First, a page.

Making angels.

My friend and fellow comedian Emily Heller has a joke in which she likens getting pregnant to scheduling a car accident.

In the months leading up to the big day, I thought about this idea a lot.

You see,  after the waiting to go to the hospital, there’s another, more intense layer of waiting while you’re at the hospital. And if the first part drives you crazy, the second part makes you hang out in a maternity ward while it goes to get crazy, bring it back to you, and puts it on your lap.

Once we got to the hospital- the day before our baby was born-  the whole “purposeful accident” idea became something like a mantra for me. I admit I got a little obsessive about it. It was a constant reminder that, though this was a hugely traumatic ordeal,  it was also something we had carefully planned, which was somehow calming for me.

And now that I’ve witnessed a birth firsthand (headfirst!) I have to admit it’s true.

Though it’s more like a slow motion accident, because instead of 5 seconds it took (in our case) over 75,000 and instead of you being in the car, it’s more like there’s a small car inside of you, trying desperately to get out.  Plus the medical staff is already there watching, smiling, and shouting instructions at you while it’s happening.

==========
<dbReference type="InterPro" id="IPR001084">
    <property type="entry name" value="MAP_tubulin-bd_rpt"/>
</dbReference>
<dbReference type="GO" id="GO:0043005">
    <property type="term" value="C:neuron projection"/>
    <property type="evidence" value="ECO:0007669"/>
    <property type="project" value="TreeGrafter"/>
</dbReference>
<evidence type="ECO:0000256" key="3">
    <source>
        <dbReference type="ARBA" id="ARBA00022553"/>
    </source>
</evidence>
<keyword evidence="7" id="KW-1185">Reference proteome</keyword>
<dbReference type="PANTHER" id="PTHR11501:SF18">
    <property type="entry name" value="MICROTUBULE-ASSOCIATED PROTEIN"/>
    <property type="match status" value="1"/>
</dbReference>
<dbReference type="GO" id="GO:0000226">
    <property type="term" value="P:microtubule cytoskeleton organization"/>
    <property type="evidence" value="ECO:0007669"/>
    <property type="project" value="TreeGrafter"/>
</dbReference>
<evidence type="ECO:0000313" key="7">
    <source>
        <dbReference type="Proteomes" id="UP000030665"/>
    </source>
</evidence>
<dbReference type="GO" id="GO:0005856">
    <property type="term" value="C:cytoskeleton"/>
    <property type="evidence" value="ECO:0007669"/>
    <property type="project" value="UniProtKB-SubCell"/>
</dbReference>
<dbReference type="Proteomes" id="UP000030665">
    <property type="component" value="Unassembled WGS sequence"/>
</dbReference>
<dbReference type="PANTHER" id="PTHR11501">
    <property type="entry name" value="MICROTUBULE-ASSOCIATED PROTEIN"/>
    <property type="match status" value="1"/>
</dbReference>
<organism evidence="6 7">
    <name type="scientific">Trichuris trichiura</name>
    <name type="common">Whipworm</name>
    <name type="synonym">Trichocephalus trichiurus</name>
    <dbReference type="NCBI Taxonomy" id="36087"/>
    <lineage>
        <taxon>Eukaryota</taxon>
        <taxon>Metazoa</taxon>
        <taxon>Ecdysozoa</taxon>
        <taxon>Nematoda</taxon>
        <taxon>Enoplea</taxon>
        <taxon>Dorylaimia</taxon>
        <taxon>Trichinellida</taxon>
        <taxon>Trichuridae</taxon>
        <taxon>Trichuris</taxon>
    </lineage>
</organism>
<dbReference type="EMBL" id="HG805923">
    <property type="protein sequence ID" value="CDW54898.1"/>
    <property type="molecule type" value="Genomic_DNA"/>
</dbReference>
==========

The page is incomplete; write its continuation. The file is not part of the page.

But as a mere witness to the whole ordeal, the fact that it was in slow motion didn’t mean I was any more able to do anything to prevent damage from being done.  I just held her hand and added my voice to the chorus of encouragement.

In case you’re wondering, I did not share this thought with my wife until after the birth was over.  She’s got a great sense of humor, but there’s a time and a place for everything.

Of course, the biggest difference between the two things is that if everything goes right you have a baby at the end of a birth, and that’s much better than a broken collarbone and a lawsuit (or worse!), in the opinions of most people, I imagine.

Though I suppose you could also say that in both cases there’s a good chance you end up with an angel by the time everything is over.

About Natasha

I'm a skeptical agnostic lesbian transsexual comedian mom living and loving in San Francisco.

Posted on January 3, 2012, in Uncategorized and tagged , , , , , , , , , . Bookmark the permalink. 2 Comments.

  1. I don’t think I’m anti-kids but I do think I’d take the lawsuit. :-)

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